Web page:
The Jesus Movement that is getting so much attention these days is over. But try telling that to the eight guests we are having on an online panel this Saturday at 4pm Pacific, 7pm Eastern (see below). They will take some issue with that because they are doing the same thing they were doing 50 years ago, and they haven’t skipped a beat. No one told them that Jesus wasn’t moving anymore. So they’re still going.
They are writing songs, singing songs, preaching the gospel and carrying forward a prophetic message for today.
They epitomized the best of the best of a movement that blew fresh air through the Church and society in general and continue to rally around the message of Jesus. They speak to the social and religious upheavals of the ‘60s and ‘70s — but with a new relevance as older, wiser pioneers peering into a new frontier. The new frontier is called Grace Turned Outward. Because of its message, this new frontier is drawing the Millennials, those in their twenties and thirties who are currently undergoing the same societal stresses and asking many of the same questions.
Likewise, The Catch Ministry that began as the domain for those from the 60’s and 70s, has become a gathering place for Millennials as well, where rare cross- generational relationships are developing to talk about life and spiritual things with each other. Connecting with Millennials is the number one challenge the brick-and-mortar church talks about; creating cross-cultural and cross-generational communities is the next one.
There is no way we could have anticipated the things that are actually happening among us. But this is who we have become. Cultivating intergenerational relationships is one of the most important ways in which the Catch Ministry is developing a flourishing faith in both young and old. This means changing the metaphor from simply passing the baton to the next generation to a more functional, biblical picture of the body — that is, the entire community of faith, across the entire lifespan, working together to fulfill God’s purposes. That is what we want to see, and that is what we are pursuing — intergenerational relationships that carry the message of grace turned outward by speaking about it, singing about it, writing about it and mostly, living it in community together.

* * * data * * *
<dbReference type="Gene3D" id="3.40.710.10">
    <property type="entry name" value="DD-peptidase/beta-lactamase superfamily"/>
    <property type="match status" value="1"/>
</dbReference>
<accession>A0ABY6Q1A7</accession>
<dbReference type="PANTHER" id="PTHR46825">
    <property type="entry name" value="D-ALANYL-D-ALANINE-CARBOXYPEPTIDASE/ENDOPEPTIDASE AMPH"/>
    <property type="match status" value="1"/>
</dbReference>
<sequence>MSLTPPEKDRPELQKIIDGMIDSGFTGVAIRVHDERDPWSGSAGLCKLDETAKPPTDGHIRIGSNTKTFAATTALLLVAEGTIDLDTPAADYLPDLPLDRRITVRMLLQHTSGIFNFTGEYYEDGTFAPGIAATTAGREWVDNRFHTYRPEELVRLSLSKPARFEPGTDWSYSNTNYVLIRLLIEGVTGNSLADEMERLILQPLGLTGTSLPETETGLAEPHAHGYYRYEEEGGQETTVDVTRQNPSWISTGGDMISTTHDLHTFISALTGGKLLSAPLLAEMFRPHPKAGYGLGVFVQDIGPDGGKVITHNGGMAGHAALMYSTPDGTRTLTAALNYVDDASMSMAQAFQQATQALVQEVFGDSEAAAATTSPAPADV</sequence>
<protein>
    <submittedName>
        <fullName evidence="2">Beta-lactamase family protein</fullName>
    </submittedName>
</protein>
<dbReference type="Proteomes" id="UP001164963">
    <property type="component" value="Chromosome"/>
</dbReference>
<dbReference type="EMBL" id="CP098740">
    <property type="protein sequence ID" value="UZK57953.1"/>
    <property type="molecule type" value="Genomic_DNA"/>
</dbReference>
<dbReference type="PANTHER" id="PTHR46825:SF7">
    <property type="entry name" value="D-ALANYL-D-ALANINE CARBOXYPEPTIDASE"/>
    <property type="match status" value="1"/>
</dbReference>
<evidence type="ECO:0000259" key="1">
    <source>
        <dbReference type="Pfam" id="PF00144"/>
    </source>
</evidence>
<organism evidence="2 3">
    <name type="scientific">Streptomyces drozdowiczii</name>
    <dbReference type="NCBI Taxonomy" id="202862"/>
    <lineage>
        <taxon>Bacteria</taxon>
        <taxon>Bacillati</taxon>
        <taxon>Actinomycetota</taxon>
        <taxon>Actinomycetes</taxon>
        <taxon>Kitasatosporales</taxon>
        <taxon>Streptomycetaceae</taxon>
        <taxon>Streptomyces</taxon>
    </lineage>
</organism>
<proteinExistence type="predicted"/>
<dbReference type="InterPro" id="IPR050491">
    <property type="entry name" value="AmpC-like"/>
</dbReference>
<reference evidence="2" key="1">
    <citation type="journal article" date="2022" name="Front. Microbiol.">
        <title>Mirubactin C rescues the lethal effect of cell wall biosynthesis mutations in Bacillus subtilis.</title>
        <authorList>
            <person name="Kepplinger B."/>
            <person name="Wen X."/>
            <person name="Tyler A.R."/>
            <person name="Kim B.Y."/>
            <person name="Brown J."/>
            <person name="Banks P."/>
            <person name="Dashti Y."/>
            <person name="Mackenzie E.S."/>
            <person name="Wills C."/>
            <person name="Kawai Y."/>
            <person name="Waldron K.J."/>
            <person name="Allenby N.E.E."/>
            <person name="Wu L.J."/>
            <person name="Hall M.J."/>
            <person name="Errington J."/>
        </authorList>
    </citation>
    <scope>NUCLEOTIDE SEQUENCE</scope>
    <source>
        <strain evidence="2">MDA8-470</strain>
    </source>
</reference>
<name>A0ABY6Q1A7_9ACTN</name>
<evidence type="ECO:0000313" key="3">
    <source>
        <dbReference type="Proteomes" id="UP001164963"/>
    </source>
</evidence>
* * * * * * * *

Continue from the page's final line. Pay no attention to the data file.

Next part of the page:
This is exciting! I refuse to use the terminology “Post-Christian” because Christ is building his church and the gates of hell shall not prevail (Matthew 16:18). However, we are living in “Post-Christendom”, where the church has lost it’s influence because we are trying to lead with power, rather than love and grace. My humble opinion.
Your humble opinion is shared by Tim Keller in a new Atlantic Monthly article.
Am going to attempt to be gracious and gentle but I’m observing something a little troubling with the promotion of the upcoming program for this Saturday.
While the premise of the program looks promising, I don’t see any persons of color included on the panel – just a bunch of white dudes and one white dudette (all great talents, all obviously committed to Christ).
I’m not implying any racism on anyone’s part but surely you must know people from varied ethnic backgrounds who were equally influential, who also “epitomized the best of the best” during the Jesus Movement, who would be equally as engaging along the above panel members.
(Andraé Crouch immediately comes to mind but he’s with Jesus right at the moment singing his tribute)
The civil rights movement and the Jesus movement intersected and intertwined with each other and both were integral in contributing to some serious soul-searching and decision-making for many of our generation.
Therefore, I suggest that if you’re going to discuss creating cross-cultural communities, you really need to include the whole community, inviting to the table (or panel) people who don’t look like you and me.
Now, I realize this is your maiden voyage for this type of a presentation, so perhaps a future program can be more reflective of our society in general.
It might contribute to a more harmonious transition inter-generationally and also deepen or enrichen relationships interracially as well.
Just an observation…